Are you a “plotter” or a “pantser”? For many writers this is a far hotter topic than liberals versus conservatives, dogs versus cats, or Macs versus PCs. Plotters work it all out in advance. Pantsers — you’re way ahead of me here — fly by the seat of their pants.
The other day I learned about “swoopers” and “bashers.” Swoopers dive in and write write write till they run out of steam. Bashers knock each sentence into shape before they move on to the next. Their first drafts are polished and almost ready to go.
Some how-to guides emphasize planning. If you fly by the seat of your pants, they warn, it’ll take a lot longer. You may never finish at all.
If you’re writing to a deadline, whether imposed from without — say there’s a contract involved — or within — say you’re participating in NaNoWriMo and trying to write a novel this month, time is of the essence and “longer” is a liability.
I’m not writing to a deadline, beyond producing a few new pages for each week’s meeting of my writers’ group, but there’s no question in my mind: planning has its uses. Last spring my novel-in-progress (working title: The Squatters’ Speakeasy) ran out of steam. It was all sprawl and no trail. I pushed it to one side and went to work on Wolfie, the current project. Eventually I diagnosed the Squatters problem as a “surfeit of subplots.” There wasn’t a main plot in sight.
Some planning is clearly called for.
At the same time — Wolfie started as one of those multitudinous subplots. It appeared when I was flying by the seat of my pants. It’s taken on a life of its own.
Planning has its uses. So does flying by the seat of your pants. So do swooping and bashing. Whatever works — and when it stops working, try something else.
As usual, Ursula K. Le Guin got there long before me. Her Steering the Craft (Portland, OR: Eighth Mountain Press, 1998) is my favorite how-to book. Sometimes I open to a page at random, as if I were casting the I Ching or laying out tarot cards. The other day I was flipping through looking for advice on plot. This is what I found:
“Somebody asked Willie Nelson where he got his songs, and he said, ‘The air’s full of melodies, you just reach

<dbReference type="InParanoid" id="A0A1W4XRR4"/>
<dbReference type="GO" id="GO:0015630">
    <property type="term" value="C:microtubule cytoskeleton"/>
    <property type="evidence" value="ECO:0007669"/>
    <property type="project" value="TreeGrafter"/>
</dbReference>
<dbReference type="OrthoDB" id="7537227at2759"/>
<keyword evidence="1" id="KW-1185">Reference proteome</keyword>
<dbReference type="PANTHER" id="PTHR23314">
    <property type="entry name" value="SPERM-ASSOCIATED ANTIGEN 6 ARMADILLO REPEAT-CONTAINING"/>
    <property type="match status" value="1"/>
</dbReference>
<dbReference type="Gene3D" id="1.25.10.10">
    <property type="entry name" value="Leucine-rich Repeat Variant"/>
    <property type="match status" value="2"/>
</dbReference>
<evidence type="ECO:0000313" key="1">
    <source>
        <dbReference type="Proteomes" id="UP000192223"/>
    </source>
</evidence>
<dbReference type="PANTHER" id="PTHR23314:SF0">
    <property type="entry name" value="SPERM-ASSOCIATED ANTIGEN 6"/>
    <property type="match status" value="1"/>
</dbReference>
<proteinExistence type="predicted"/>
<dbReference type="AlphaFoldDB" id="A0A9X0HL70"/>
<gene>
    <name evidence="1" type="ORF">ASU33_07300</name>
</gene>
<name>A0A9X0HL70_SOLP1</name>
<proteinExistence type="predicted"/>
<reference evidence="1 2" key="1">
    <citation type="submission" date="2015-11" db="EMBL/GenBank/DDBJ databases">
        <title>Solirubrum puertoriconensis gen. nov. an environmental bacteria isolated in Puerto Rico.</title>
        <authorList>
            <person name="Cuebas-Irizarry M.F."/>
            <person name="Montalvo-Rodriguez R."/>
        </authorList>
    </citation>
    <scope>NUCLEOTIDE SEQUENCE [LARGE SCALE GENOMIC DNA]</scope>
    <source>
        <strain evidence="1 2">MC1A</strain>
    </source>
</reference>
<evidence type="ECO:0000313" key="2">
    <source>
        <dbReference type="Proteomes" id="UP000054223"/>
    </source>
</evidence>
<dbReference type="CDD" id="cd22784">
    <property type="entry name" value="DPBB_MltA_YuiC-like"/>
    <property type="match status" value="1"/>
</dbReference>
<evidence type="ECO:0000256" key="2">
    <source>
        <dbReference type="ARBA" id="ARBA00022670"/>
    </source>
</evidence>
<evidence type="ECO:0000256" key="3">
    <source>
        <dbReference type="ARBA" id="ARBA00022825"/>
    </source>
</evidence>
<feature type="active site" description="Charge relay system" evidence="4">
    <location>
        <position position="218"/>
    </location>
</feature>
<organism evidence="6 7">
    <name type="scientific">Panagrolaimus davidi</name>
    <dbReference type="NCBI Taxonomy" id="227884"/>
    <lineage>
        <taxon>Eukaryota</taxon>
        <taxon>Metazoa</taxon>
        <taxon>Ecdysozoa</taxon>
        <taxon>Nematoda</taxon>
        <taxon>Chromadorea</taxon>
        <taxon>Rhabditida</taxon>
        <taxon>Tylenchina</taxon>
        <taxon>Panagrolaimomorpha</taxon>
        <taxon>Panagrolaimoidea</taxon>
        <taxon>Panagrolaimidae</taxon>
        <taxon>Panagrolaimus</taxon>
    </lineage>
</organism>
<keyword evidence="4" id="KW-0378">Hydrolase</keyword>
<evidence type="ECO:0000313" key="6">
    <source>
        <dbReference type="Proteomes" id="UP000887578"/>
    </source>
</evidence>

out. . . .’ The world’s full of stories, you just reach out.
“I say this in an attempt to unhook people from the idea that they have to make an elaborate plan of a tight plot before they’re allowed to write a story. If that’s the way you like to write, write that way, of course. But if it isn’t, if you aren’t a planner or a plotter, don’t worry. The world’s full of stories. . . . All you need may be a character or two, or a conversation, or a situation, or a place, and you’ll find the story there. You think about it, you work it out at least partly before you start writing, so that you know in a general way where you’re going, but the rest works itself out in the telling.”
About her “steering the craft” image, which organizes the book (and which I love), she adds: “The story boat is a magic one. It knows its course. The job of the person at the helm is to help it find its own way to wherever it’s going.”
In Wolfie the other day, my main character, Shannon, was sailing along on course. She knew where she was heading. Then two things happen, boom, boom, one right after the other. The first shakes her certainty; the second tells her she’s heading in the wrong direction. She’s got to do something, but she doesn’t know what.
I generally depend on my characters to tell me what’s what. I was no help — but I’m at the helm and lingering in irons in the middle of the bay is not an option.
So I picked out a pen that hadn’t seen much use lately and filled it with red ink. (For days I’d been cruising in more somber colors — gray, brown, black cherry. Red woke me up.) With a sheaf of my new blank paper in my lap, I slipped into Shannon’s head and we wrote, and wrote, and wrote. Now she knows what she’s going to do, and I’ve got a pretty good idea. We’re back on course.